M&M launches new Reva @Rs. 596,000

  • HT Correspondent, Hindustan Times, New Delhi
  • |
  • Updated: Mar 19, 2013 11:08 IST
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    Mahindra Reva "e2o" cars during their launch at India Gate in New Delhi on Monday. Photo: PTI/ Manvender Vashist

  • Mahindra e2o gallery

    Chairman and Managing Director of Mahindra and Mahindra, Anand G. Mahindra and Chairman of Mahindra Reva Electric Vehicles Pvt.Ltd, Pawan Goenka at the launch of ...

The first major all-electric offering by a mass market manufacturer in India came on Monday, when Mahindra and Mahindra launched the latest model of the erstwhile Reva, the ‘e2o’, at a price of Rs. 5.96 lakh (on road Delhi).

This is over Rs. 150,000 more expensive than the previous Reva. On the other hand, the e2o is more spacious and promises a better range on a full charge than old models.

In the first phase of operations, the e2o will be offered only in eight cities. It can cover 100 kilometers on a six-hour full charge of about 10 units of electricity from a normal household plug point.

Though the Reva has been around for over a decade now, it has found only 2,500 customers so far — 300 of them in Delhi. Anxiety over the vehicle’s range, a lack of sophistication and charging irritants have been major deterrents for buyers.

Mahindra, however, is hopeful that the tipping point for Indian consumers to veer towards electric cars is closer.  

“We are not selling a car here, but changing lifestyles,” said Anand Mahindra, chairman, Mahindra Group. “This is frugal world class innovation. We are asking people to consider living in a different world... to move to a new way of mobility.”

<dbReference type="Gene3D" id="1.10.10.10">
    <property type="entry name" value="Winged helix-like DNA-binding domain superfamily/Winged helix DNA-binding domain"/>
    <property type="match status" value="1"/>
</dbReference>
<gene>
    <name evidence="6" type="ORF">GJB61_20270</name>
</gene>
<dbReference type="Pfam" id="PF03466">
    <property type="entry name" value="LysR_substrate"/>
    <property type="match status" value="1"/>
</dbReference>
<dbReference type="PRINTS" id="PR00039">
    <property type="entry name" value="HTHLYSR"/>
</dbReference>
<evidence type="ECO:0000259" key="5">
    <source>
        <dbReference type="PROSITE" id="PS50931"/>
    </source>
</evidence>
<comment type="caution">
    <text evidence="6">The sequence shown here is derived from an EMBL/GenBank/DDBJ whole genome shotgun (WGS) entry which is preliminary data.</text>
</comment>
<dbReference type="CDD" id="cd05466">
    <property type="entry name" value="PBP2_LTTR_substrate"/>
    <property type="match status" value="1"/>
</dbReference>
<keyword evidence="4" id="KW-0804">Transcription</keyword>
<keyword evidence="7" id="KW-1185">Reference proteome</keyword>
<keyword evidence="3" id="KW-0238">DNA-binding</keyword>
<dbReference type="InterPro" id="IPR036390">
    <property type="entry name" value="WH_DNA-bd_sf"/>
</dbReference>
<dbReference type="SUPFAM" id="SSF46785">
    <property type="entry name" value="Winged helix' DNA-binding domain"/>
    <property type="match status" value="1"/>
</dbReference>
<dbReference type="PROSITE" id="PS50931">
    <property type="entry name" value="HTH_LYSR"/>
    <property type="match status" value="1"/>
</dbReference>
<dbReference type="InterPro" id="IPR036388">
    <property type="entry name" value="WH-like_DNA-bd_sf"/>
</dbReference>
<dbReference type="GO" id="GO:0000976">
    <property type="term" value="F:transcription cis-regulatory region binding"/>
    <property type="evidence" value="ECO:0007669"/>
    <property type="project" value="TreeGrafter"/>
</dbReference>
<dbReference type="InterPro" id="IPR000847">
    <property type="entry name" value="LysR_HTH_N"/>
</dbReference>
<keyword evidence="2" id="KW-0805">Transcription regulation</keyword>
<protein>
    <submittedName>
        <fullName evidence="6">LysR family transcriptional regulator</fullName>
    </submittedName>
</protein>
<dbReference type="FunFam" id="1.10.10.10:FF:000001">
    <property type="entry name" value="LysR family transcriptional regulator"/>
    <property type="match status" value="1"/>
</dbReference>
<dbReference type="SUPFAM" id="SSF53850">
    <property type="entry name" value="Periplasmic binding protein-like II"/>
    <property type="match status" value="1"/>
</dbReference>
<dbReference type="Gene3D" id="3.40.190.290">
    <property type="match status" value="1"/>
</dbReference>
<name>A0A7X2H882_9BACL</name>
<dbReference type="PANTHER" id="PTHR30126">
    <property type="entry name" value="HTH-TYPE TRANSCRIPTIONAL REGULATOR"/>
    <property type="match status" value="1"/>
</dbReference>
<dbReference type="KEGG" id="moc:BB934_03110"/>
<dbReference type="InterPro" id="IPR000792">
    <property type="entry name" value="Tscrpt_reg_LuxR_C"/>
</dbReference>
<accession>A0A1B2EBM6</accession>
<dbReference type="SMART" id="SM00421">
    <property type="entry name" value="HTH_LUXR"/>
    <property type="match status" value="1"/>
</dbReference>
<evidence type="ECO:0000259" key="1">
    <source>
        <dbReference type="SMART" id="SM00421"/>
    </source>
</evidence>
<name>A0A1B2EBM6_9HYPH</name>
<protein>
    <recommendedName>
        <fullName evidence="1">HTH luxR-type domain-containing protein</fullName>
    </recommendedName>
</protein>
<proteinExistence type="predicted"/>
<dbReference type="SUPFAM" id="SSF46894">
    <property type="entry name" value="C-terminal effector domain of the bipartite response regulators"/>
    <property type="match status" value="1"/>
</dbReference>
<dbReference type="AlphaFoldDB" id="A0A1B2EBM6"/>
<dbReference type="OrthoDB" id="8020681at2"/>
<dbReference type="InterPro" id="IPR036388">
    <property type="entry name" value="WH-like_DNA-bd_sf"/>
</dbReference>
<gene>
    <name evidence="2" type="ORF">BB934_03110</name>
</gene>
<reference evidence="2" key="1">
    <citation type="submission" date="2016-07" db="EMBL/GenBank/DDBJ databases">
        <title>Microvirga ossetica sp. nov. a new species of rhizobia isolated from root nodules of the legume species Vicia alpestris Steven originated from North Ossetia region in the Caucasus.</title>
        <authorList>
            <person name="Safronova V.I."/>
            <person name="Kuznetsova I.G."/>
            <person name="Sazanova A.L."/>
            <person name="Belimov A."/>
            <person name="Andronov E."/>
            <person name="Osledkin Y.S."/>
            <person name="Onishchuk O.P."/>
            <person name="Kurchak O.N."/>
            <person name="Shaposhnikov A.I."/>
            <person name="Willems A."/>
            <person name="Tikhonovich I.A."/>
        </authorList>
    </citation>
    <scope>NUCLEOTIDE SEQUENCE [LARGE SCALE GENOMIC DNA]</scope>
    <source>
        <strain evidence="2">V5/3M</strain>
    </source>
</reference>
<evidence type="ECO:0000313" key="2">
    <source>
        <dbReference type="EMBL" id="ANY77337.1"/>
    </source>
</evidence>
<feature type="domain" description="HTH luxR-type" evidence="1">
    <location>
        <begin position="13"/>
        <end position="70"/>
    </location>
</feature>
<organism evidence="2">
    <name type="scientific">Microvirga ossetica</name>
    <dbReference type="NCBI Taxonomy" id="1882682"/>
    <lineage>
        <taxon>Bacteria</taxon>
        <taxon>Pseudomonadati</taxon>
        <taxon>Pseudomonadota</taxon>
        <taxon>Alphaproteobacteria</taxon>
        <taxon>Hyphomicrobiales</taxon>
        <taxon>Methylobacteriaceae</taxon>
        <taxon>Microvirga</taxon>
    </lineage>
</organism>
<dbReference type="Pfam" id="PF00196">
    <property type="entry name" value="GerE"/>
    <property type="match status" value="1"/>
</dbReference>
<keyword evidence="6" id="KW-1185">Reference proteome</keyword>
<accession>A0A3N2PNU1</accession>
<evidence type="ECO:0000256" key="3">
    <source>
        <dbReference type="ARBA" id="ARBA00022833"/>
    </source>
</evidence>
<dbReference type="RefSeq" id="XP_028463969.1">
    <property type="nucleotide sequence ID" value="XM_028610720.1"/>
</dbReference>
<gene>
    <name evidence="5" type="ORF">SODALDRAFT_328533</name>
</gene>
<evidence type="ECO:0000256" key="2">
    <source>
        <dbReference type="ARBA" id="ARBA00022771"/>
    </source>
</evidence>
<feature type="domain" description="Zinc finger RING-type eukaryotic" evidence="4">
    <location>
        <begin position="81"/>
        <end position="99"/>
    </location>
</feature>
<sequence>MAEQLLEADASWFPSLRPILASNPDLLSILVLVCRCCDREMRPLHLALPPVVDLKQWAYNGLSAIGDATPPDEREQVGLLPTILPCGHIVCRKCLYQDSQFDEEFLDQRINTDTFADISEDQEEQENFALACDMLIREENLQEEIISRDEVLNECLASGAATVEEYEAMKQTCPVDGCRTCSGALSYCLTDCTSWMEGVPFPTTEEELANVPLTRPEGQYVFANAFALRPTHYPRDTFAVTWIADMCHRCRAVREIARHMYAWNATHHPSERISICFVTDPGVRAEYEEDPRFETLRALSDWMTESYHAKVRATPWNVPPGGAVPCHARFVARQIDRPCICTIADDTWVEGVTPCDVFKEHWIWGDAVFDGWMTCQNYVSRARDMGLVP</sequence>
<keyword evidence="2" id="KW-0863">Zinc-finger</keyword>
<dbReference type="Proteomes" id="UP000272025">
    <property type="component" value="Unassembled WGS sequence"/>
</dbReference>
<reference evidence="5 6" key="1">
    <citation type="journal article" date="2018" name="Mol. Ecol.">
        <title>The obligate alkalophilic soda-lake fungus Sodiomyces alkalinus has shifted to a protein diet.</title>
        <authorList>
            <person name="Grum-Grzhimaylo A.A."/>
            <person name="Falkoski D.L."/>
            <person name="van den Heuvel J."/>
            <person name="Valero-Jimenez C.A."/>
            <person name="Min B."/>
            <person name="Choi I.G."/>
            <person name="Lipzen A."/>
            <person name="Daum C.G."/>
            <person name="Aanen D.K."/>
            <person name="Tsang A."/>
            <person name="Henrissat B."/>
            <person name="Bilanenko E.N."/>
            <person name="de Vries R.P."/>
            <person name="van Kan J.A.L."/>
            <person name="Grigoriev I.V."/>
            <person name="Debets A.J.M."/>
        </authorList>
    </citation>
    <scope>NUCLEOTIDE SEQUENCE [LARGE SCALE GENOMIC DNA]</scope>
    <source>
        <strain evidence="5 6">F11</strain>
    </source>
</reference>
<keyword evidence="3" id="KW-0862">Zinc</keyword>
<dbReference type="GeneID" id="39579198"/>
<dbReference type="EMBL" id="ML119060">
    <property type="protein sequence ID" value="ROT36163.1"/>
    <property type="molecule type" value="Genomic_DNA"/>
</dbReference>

“The tipping point will soon come and it will come in India and China,” he added.

The two-door four seater car still faces many of the questions that plagued its predecessors. Space remains a premium, and at the price, one can get a good sedan. Recharging is not as convenient as re-fuelling a conventional car, and a 100-kilometre range virtually rules out highway driving.

The e2o has a lot of frills, though: GPS, keyless entry, start/stop button and regenerative braking (which uses braking energy to charge the battery). The gearless, clutchless automatic car has an unbeatable running cost of just Rs. 0.5 per kilometer.

“We are not in the business of chasing unviable projects,” Mahindra said. “There is argument in favour of this car purely on economics, but it goes beyond that. I am sure there are people willing to pay extra over a conventional car for something that is as environment friendly as this.”

The Delhi government offers a 29% subsidy on electric vehicles — the maximum in India, which means that its price is the lowest in the capital. Mahindra hopes to sell 400-500 units every month.




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